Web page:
We mentioned much of the good Jobs did during his career [URL="http://gawker.com/5847124/steve-jobs-is-dead"]earlier (http://cache.gawkerassets.com/assets/images/7/2011/10/1006_rtjobsfront.jpg). His accomplishments were far-reaching and impossible to easily summarize. But here's one way of looking at the scope of his achievement: It's the dream of any entrepreneur to affect change in one industry. Jobs transformed half a dozen of them forever, from personal computers to phones to animation to music to publishing to video games. He was a polymath, a skilled motivator, a decisive judge, a farsighted tastemaker, an excellent showman, and a gifted strategist.
One thing he wasn't, though, was perfect. Indeed there were things Jobs did while at Apple that were deeply disturbing. Rude, dismissive, hostile, spiteful: Apple employees—the ones not bound by confidentiality agreements—have had a different story to tell over the years about Jobs and the bullying, manipulation and fear that followed him around Apple. Jobs contributed to global problems, too. Apple's success has been built literally on the backs of Chinese workers, many of them children and all of them enduring long shifts and the specter of brutal penalties for mistakes. And, for all his talk of enabling individual expression, Jobs imposed paranoid rules that centralized control of who could say what on his devices and in his company.
It's particularly important to take stock of Jobs' flaws right now. His successor, Tim Cook, has the opportunity to set a new course for the company, and to establish his own style of leadership. And, thanks to Apple's success, students of Jobs' approach to leadership have never been so numerous in Silicon Valley. He was worshipped and emulated plenty when he was alive; in death, Jobs will be even more of an icon.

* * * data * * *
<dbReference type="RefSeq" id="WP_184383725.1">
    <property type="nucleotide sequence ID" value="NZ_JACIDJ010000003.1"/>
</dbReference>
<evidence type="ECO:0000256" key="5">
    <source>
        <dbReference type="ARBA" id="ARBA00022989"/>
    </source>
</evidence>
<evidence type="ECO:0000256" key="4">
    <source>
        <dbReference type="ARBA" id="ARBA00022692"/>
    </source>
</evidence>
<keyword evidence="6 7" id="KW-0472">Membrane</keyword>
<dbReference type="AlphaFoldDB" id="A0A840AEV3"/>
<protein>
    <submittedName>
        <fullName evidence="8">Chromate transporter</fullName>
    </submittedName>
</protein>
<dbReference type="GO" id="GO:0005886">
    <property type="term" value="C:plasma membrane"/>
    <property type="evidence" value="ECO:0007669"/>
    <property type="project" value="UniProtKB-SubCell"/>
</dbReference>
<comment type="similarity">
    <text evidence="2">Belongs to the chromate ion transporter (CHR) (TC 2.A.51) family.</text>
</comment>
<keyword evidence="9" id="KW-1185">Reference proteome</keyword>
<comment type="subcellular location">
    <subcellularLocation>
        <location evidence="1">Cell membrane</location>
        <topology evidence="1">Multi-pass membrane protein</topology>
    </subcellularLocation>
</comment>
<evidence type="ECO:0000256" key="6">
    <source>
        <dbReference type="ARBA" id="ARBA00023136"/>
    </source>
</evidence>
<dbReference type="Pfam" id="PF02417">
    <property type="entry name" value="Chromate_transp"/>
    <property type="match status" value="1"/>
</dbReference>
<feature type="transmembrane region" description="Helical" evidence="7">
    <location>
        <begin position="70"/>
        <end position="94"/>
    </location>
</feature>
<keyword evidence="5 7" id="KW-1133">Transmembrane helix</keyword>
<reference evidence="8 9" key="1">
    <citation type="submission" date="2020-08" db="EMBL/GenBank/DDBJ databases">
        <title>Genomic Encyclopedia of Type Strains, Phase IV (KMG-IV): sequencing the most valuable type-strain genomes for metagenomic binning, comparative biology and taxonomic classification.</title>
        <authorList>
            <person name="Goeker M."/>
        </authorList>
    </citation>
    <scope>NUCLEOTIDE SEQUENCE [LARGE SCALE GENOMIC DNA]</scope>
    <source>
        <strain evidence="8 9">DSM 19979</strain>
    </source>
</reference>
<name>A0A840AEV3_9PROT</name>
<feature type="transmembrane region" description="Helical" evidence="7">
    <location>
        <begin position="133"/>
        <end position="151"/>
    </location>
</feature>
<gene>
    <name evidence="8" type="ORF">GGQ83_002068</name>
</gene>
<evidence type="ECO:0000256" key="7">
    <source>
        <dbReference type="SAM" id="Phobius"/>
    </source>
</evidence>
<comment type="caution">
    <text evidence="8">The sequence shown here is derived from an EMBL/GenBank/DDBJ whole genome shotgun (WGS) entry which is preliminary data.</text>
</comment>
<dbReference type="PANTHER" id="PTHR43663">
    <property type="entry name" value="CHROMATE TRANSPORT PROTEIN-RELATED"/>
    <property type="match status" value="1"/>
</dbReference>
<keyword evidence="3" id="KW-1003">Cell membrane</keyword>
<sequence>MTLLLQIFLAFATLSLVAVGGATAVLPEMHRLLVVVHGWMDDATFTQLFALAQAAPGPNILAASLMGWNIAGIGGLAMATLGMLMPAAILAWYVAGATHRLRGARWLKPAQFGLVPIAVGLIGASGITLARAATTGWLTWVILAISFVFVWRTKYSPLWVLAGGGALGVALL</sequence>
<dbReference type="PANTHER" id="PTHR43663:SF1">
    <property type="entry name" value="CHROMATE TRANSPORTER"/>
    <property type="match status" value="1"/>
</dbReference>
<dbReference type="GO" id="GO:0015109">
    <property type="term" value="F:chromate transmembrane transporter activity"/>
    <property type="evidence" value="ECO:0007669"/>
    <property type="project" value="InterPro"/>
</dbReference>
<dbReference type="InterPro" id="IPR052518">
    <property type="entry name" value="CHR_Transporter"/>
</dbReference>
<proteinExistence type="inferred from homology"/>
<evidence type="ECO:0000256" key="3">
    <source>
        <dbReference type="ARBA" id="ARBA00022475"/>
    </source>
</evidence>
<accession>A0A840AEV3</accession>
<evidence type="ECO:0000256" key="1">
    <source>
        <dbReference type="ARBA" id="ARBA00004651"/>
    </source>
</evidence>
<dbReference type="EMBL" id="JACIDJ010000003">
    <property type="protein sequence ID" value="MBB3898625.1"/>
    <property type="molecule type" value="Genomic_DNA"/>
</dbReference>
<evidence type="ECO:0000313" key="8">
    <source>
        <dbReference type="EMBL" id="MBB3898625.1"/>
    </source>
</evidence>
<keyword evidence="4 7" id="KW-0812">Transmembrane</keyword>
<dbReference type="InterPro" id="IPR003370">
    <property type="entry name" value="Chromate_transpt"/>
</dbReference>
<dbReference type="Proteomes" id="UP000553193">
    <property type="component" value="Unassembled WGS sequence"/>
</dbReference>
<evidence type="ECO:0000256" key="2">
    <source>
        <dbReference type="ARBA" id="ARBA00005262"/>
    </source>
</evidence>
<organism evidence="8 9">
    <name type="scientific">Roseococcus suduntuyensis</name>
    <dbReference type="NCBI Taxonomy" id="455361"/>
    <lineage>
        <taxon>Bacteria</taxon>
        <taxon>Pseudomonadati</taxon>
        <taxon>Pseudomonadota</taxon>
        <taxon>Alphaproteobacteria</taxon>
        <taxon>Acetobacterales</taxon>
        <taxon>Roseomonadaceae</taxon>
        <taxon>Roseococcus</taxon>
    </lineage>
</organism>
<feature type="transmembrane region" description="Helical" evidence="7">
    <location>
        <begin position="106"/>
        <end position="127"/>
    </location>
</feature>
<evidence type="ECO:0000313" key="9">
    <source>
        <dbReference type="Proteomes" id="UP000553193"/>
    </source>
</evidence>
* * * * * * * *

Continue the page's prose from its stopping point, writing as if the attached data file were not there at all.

After celebrating Jobs' achievements, we should talk freely about the dark side of Jobs and the company he co-founded. Here, then, is a catalog of lowlights:
Censorship and Authoritarianismhttp://cache.gawkerassets.com/assets/images/7/2011/10/medium_1007_rtjobs2.jpg (http://cache.gawkerassets.com/assets/images/7/2011/10/1007_rtjobs2.jpg)The internet allowed people around the world to express themselves more freely and more easily. With the App Store, Apple reversed that progress. The iPhone and iPad constitute the most popular platform for handheld computerizing in America, key venues for media and software. But to put anything on the devices, you need Apple's permission. And the company wields its power aggressively.
In the name of protecting children from the evils of erotica — "freedom from porn (http://gawker.com/5539717/)" — and adults from one another, Jobs has banned from being installed on his devices gay art (http://gawker.com/5563119/apples-gay-culture-bans-dont-make-it-moral-or--pure), gay travel guides (http://gawker.com/5526475/apple-rejects-gay+sightseeing-app-over-gay-sights), political cartoons (http://gawker.com/5524983/cartoons-banned-by-apple-a-gallery/gallery/), sexy pictures (http://gawker.com/5478359/why-apple-must-abandon-its-war-on-sexy), Congressional candidate pamphlets (http://www.ipodnn.com/articles/10/05/27/company.takes.flak.for.policy.against.ridicule/), political caricature (http://www.foxnews.com/scitech/2009/11/14/apple-reverses-decision-approves-iphone-app-showing-political-caricatures/),Vogue fashion spreads (http://blogs.zdnet.com/perlow/?p=12357), systems invented by the opposition (http://gawker.com/5516149/the-dark-side-of-steve-jobs), and other things considered morally suspect (http://www.wired.com/gadgetlab/2010/04/steve-jobs-porn/).
Apple's devices have connected us to a world of information. But they don't permit a full expression of ideas. Indeed, the people Apple supposedly serves — "the misfits, the rebels, the troublemakers" — have been particularly put out by Jobs' lockdown. That America's most admired company has followed such an un-American path, and imposed centralized restrictions typical of the companies it once mocked (http://www.youtube.com/watch?v=OYecfV3ubP8), is deeply disturbing.
But then Jobs never seemed comfortable with the idea of fully empowered workers or a truly free press. Inside Apple, there is a culture of fear and control around communication; Apple's "Worldwide Loyalty Team" specializes in hunting down leakers (http://gizmodo.com/5427058/apple-gestapo-how-apple-hunts-down-leaks), confiscating mobile phones and searching computers.